Okaloosa County recently began its evening treatment schedule of spraying pesticide to control mosquito populations within the county including Niceville, Bluewater Bay, Lake Pippin and Valparaiso. The Okaloosa County Mosquito Control Program sprays for mosquitoes county-wide, excluding federal- and state-owned land. Treatments begin one hour before sunset and/or in the hour after sunrise. Surveillance activities may indicate certain types of mosquitoes known to be disease vectors that are active during time periods other than noted. If this is the case, the county will respond appropriately.
In Niceville and Valparaiso, spraying takes place on Mondays (Valparaiso), Tuesdays (Bluewater), Wednesdays (Rocky Bayou) and Thursdays (Niceville).
The Okaloosa County Mosquito Control Division of Public Works is open Monday through Thursday, 8 a.m.-4:30 p.m. and may be reached at 651-7394 or 689-5772.
In Walton County, Mosquito Control is handled through the North Walton Mosquito Control District headquartered in DeFuniak Springs, governed by the Board of County Commissioners and services all areas of Walton County that lie north of Choctawhatchee Bay.
The County Mosquito Control and the Florida Department of Health urge you to remain diligent in your personal mosquito protection efforts, especially remembering to “SWAT.”
Stay inside with screened doors and windows when mosquitoes are biting (dusk and dawn). Cover doors and windows with screens to keep mosquitoes out of your house. Repair broken screening on windows, doors, porches, and patios.
When outside, wear clothing that covers skin.
Apply mosquito repellent to bare skin and clothing. Always use repellents according to the label. Repellents with DEET, picaridin, oil of lemon eucalyptus and IR3535 are effective. Use mosquito netting to protect children younger than 2 months old.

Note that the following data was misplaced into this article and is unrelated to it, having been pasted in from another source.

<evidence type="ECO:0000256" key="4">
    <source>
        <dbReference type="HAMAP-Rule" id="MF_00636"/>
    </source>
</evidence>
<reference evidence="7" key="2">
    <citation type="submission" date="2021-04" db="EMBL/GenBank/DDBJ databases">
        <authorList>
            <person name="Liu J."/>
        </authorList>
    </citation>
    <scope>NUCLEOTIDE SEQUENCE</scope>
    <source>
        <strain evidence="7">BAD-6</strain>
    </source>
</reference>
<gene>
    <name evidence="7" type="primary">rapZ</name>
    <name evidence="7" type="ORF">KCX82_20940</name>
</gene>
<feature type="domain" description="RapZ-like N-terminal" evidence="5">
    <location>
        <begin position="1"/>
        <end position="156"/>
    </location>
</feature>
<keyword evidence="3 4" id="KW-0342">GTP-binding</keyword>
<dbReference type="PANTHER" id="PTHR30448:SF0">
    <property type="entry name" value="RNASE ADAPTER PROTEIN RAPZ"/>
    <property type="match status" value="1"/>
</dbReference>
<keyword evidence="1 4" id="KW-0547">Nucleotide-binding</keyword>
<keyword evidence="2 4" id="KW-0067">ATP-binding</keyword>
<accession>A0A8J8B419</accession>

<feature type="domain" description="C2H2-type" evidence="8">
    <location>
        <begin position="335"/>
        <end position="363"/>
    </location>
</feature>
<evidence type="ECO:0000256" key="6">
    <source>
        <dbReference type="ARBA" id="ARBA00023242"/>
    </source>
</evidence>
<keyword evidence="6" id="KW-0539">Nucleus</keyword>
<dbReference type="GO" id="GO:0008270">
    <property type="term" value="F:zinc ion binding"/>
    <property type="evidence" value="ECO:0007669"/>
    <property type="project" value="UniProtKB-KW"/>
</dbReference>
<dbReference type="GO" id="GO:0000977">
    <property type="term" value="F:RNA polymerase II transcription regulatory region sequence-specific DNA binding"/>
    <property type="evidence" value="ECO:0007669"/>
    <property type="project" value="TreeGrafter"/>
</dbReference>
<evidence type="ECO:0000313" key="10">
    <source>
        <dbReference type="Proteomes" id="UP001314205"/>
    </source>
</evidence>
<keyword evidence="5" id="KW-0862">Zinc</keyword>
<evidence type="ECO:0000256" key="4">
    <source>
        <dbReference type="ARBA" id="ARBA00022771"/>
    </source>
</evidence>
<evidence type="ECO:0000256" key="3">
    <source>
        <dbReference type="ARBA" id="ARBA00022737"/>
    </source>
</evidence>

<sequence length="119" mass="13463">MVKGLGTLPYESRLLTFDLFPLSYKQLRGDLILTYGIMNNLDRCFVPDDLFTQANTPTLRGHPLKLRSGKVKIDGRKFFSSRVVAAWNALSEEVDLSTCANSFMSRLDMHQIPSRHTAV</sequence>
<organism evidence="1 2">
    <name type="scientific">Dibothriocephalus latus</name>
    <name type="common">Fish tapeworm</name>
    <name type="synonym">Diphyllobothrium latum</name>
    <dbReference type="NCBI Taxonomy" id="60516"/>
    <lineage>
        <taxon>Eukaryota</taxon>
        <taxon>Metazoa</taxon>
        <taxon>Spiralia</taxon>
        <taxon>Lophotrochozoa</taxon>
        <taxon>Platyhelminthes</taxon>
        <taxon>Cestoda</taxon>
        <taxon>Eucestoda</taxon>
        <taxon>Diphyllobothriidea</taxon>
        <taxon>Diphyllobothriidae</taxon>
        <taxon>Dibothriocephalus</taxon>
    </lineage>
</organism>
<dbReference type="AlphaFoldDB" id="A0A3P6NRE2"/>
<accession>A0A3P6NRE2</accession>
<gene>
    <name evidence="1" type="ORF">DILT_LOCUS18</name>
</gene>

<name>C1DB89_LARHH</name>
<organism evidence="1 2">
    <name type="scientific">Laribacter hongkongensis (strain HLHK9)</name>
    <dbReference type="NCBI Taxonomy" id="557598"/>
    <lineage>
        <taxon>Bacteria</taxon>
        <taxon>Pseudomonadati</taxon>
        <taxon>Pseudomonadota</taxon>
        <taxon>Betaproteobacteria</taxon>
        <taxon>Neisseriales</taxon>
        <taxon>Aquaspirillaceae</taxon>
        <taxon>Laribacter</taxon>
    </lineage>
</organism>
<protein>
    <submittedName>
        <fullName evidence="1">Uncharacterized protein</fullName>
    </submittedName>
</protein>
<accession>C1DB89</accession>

Turn over standing water where mosquitoes lay eggs or rid your outdoor area of standing water in which mosquitoes can lay their eggs. DRAIN standing water to stop mosquitoes from multiplying. Drain water from garbage cans, house gutters, buckets, pool covers, coolers, children’s toys, flower pots or any other containers where sprinkler or rain water have collected. Discard tires, drums, bottles, cans, pots and pans, broken appliances and other items that aren’t being used. Empty and clean bird baths and pets’ water bowls at least once or twice a week. Protect boats and vehicles from rain with tarps that don’t accumulate water. Maintain swimming pools in good condition and appropriately chlorinated. Empty plastic swimming pools when not in use.
In addition to spraying, the county has an aggressive larviciding program whose more than 1,500 sites are treated and checked on a regular basis. Additionally, more than 750 ponds and areas with standing water are treated with gambusia fish, which eat mosquito larva and are able to reproduce at a high rate.
Residents are also reminded to have outdoor animals vaccinated against mosquito-borne disease. Horses should be vaccinated against Eastern Equine Encephalitis (EEE). Although West Nile and EEE can occur throughout the year, peak season is August, September and October. Horses must receive two vaccine injections three to six weeks apart, and then it is recommended every three to six months. Dog owners are also reminded to have pets treated for heartworms since certain mosquitoes present in Okaloosa County carry the disease as well.
Mosquito spray schedule, preventative tips and other related information are available on the county’s web site at http://www.myokaloosa.com/pw/environmental/mosquito-control.